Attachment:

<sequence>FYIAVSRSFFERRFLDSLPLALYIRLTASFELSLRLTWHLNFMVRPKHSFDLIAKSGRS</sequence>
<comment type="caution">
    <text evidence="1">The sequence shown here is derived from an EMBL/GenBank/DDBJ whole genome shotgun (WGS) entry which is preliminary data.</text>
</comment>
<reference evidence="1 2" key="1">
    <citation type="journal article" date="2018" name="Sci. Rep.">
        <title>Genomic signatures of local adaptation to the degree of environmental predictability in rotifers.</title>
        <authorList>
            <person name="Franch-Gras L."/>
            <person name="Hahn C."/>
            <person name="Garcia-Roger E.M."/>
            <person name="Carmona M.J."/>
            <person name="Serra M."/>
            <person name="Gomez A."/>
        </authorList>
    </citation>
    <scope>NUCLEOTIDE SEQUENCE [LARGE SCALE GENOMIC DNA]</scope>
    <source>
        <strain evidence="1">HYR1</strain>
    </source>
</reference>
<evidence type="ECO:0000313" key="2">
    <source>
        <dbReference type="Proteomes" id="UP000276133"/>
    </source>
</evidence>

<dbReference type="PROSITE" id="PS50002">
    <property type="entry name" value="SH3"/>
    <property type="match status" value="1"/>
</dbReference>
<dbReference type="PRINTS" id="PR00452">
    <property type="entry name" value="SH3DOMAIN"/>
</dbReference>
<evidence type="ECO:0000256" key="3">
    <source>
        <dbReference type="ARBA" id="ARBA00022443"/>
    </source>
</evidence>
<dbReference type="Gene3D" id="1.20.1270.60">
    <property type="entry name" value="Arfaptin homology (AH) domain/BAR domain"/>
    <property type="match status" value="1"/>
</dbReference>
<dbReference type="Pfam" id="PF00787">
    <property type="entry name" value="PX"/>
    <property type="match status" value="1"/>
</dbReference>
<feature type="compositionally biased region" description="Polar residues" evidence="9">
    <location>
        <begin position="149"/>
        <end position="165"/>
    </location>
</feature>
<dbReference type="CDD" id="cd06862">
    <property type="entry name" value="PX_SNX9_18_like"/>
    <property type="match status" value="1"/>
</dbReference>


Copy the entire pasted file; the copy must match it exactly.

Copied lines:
<sequence>FYIAVSRSFFERRFLDSLPLALYIRLTASFELSLRLTWHLNFMVRPKHSFDLIAKSGRS</sequence>
<comment type="caution">
    <text evidence="1">The sequence shown here is derived from an EMBL/GenBank/DDBJ whole genome shotgun (WGS) entry which is preliminary data.</text>
</comment>
<reference evidence="1 2" key="1">
    <citation type="journal article" date="2018" name="Sci. Rep.">
        <title>Genomic signatures of local adaptation to the degree of environmental predictability in rotifers.</title>
        <authorList>
            <person name="Franch-Gras L."/>
            <person name="Hahn C."/>
            <person name="Garcia-Roger E.M."/>
            <person name="Carmona M.J."/>
            <person name="Serra M."/>
            <person name="Gomez A."/>
        </authorList>
    </citation>
    <scope>NUCLEOTIDE SEQUENCE [LARGE SCALE GENOMIC DNA]</scope>
    <source>
        <strain evidence="1">HYR1</strain>
    </source>
</reference>
<evidence type="ECO:0000313" key="2">
    <source>
        <dbReference type="Proteomes" id="UP000276133"/>
    </source>
</evidence>

<dbReference type="PROSITE" id="PS50002">
    <property type="entry name" value="SH3"/>
    <property type="match status" value="1"/>
</dbReference>
<dbReference type="PRINTS" id="PR00452">
    <property type="entry name" value="SH3DOMAIN"/>
</dbReference>
<evidence type="ECO:0000256" key="3">
    <source>
        <dbReference type="ARBA" id="ARBA00022443"/>
    </source>
</evidence>
<dbReference type="Gene3D" id="1.20.1270.60">
    <property type="entry name" value="Arfaptin homology (AH) domain/BAR domain"/>
    <property type="match status" value="1"/>
</dbReference>
<dbReference type="Pfam" id="PF00787">
    <property type="entry name" value="PX"/>
    <property type="match status" value="1"/>
</dbReference>
<feature type="compositionally biased region" description="Polar residues" evidence="9">
    <location>
        <begin position="149"/>
        <end position="165"/>
    </location>
</feature>
<dbReference type="CDD" id="cd06862">
    <property type="entry name" value="PX_SNX9_18_like"/>
    <property type="match status" value="1"/>
</dbReference>